Vaccines have effectively treated and even eradicated, some of the most devastating infectious diseases. Not only can vaccines protect us from viruses and other pathogens, but they can also train the immune system to recognize and destroy tumour cells.
Based on research showing the effectiveness of anticancer vaccines against some adult tumours, pediatric oncologist Dr. Aru Narendran, MD, PhD is developing a vaccine for high-risk, difficult-to-treat cancers in children.
Malignant cells can make unique mutant proteins, called neoantigens, that aren’t found in normal healthy cells. Narendran’s lab gathers and analyzes data from tumours and normal samples of high-risk pediatric patients to identify candidate neoantigens. Once they have this information, they can develop and test effective anticancer vaccines for children with difficult-to-cure brain tumours, leukemias, and sarcomas.
The new Calgary Cancer Centre will significantly boost Narendran’s work by attracting new talent, providing access to critical study specimens and technology, and encouraging more collaborations between adult and pediatric oncologists. “This will help tremendously with important knowledge exchange and learning from each other more effectively.”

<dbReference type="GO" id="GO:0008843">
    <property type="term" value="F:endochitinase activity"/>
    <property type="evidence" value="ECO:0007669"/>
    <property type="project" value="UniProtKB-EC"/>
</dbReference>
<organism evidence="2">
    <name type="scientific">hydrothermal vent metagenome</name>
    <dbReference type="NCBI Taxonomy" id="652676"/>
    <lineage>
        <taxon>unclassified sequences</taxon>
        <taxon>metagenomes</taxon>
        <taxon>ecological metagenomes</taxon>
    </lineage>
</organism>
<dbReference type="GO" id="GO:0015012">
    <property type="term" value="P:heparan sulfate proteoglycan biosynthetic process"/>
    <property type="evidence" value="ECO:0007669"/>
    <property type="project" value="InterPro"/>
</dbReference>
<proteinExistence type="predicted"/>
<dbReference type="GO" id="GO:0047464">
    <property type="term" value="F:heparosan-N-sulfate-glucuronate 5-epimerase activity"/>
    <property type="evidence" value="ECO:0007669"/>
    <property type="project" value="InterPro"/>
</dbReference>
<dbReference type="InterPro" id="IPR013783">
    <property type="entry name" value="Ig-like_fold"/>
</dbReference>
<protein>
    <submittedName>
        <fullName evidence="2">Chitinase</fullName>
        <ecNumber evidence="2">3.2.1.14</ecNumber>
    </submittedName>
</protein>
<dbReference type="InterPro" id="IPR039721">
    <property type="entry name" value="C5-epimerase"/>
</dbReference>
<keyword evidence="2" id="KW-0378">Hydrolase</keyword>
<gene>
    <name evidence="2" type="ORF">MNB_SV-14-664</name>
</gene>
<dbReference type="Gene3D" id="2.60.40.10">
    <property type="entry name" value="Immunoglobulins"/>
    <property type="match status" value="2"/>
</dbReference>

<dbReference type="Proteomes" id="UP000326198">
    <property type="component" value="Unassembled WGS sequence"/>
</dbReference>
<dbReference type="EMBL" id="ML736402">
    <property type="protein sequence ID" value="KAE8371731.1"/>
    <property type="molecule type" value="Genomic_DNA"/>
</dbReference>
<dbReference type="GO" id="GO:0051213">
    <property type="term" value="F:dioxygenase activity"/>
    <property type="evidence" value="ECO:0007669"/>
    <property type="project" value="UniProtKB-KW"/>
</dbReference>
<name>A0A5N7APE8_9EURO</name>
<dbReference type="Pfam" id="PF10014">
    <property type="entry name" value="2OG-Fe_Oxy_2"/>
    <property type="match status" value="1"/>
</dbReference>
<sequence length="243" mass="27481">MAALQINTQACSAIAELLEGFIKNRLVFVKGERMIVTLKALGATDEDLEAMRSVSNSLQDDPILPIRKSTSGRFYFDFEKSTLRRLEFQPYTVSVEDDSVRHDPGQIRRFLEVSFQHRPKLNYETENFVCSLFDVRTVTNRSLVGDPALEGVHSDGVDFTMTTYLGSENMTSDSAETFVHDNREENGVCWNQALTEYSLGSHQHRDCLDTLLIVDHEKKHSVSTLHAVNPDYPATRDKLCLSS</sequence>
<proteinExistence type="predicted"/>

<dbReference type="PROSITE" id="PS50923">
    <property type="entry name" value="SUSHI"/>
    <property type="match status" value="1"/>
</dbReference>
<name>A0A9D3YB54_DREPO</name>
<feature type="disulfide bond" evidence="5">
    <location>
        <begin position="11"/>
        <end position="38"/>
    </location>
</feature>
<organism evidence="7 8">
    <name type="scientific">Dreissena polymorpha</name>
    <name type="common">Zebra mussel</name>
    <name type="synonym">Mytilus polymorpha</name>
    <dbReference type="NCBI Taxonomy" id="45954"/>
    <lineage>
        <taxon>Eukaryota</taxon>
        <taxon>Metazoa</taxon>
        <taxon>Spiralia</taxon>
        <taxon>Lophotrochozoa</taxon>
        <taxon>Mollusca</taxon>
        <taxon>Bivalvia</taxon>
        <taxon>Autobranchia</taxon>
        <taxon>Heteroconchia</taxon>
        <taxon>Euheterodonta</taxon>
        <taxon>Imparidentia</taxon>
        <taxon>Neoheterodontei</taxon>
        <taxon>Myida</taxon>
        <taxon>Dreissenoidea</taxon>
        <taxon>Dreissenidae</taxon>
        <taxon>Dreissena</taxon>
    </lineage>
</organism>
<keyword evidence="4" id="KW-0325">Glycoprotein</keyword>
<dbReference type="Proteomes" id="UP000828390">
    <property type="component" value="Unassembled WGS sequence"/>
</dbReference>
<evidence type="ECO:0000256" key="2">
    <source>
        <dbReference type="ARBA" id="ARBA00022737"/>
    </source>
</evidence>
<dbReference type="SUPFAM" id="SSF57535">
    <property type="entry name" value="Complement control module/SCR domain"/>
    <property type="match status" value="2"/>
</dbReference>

Narendran currently holds the Kids Cancer Care Chair in Clinical and Translational Research in Pediatric Oncology. His goal is to transform the treatment of childhood cancers in the future. “For me, OWN.CANCER simply means that we never have to tell a parent that there is nothing more that we can do to help their child with cancer. Ever.”
You can help clinicians and researchers like Amanda perform world-class cancer research by making a donation to the OWN.CANCER campaign today.